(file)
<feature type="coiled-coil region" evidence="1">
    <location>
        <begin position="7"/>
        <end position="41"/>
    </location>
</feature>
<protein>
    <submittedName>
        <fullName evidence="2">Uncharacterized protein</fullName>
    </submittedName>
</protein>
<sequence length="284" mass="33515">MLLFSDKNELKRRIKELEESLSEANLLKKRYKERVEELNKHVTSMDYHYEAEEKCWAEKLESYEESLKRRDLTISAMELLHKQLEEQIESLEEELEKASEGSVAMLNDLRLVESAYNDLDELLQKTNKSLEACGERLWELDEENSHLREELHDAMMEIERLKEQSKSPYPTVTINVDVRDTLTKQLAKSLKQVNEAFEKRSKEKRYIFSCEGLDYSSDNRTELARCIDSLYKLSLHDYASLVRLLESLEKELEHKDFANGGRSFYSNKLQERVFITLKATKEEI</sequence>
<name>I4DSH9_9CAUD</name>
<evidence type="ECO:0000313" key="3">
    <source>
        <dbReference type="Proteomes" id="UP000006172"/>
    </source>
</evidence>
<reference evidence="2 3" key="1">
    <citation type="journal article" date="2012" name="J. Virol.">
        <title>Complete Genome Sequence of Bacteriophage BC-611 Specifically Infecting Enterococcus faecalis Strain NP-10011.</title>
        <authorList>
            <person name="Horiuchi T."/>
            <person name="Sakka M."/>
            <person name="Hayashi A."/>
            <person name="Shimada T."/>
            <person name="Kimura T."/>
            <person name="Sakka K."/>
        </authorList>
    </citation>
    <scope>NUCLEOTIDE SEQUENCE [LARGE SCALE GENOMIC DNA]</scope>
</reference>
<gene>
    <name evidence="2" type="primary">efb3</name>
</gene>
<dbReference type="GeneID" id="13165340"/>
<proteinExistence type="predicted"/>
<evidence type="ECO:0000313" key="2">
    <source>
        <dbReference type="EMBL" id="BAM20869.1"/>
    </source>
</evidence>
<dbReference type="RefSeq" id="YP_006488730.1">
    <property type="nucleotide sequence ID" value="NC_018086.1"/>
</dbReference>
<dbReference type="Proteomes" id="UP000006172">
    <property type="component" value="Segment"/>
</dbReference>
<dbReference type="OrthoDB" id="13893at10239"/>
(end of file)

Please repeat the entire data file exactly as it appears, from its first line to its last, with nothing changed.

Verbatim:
<feature type="coiled-coil region" evidence="1">
    <location>
        <begin position="7"/>
        <end position="41"/>
    </location>
</feature>
<protein>
    <submittedName>
        <fullName evidence="2">Uncharacterized protein</fullName>
    </submittedName>
</protein>
<sequence length="284" mass="33515">MLLFSDKNELKRRIKELEESLSEANLLKKRYKERVEELNKHVTSMDYHYEAEEKCWAEKLESYEESLKRRDLTISAMELLHKQLEEQIESLEEELEKASEGSVAMLNDLRLVESAYNDLDELLQKTNKSLEACGERLWELDEENSHLREELHDAMMEIERLKEQSKSPYPTVTINVDVRDTLTKQLAKSLKQVNEAFEKRSKEKRYIFSCEGLDYSSDNRTELARCIDSLYKLSLHDYASLVRLLESLEKELEHKDFANGGRSFYSNKLQERVFITLKATKEEI</sequence>
<name>I4DSH9_9CAUD</name>
<evidence type="ECO:0000313" key="3">
    <source>
        <dbReference type="Proteomes" id="UP000006172"/>
    </source>
</evidence>
<reference evidence="2 3" key="1">
    <citation type="journal article" date="2012" name="J. Virol.">
        <title>Complete Genome Sequence of Bacteriophage BC-611 Specifically Infecting Enterococcus faecalis Strain NP-10011.</title>
        <authorList>
            <person name="Horiuchi T."/>
            <person name="Sakka M."/>
            <person name="Hayashi A."/>
            <person name="Shimada T."/>
            <person name="Kimura T."/>
            <person name="Sakka K."/>
        </authorList>
    </citation>
    <scope>NUCLEOTIDE SEQUENCE [LARGE SCALE GENOMIC DNA]</scope>
</reference>
<gene>
    <name evidence="2" type="primary">efb3</name>
</gene>
<dbReference type="GeneID" id="13165340"/>
<proteinExistence type="predicted"/>
<evidence type="ECO:0000313" key="2">
    <source>
        <dbReference type="EMBL" id="BAM20869.1"/>
    </source>
</evidence>
<dbReference type="RefSeq" id="YP_006488730.1">
    <property type="nucleotide sequence ID" value="NC_018086.1"/>
</dbReference>
<dbReference type="Proteomes" id="UP000006172">
    <property type="component" value="Segment"/>
</dbReference>
<dbReference type="OrthoDB" id="13893at10239"/>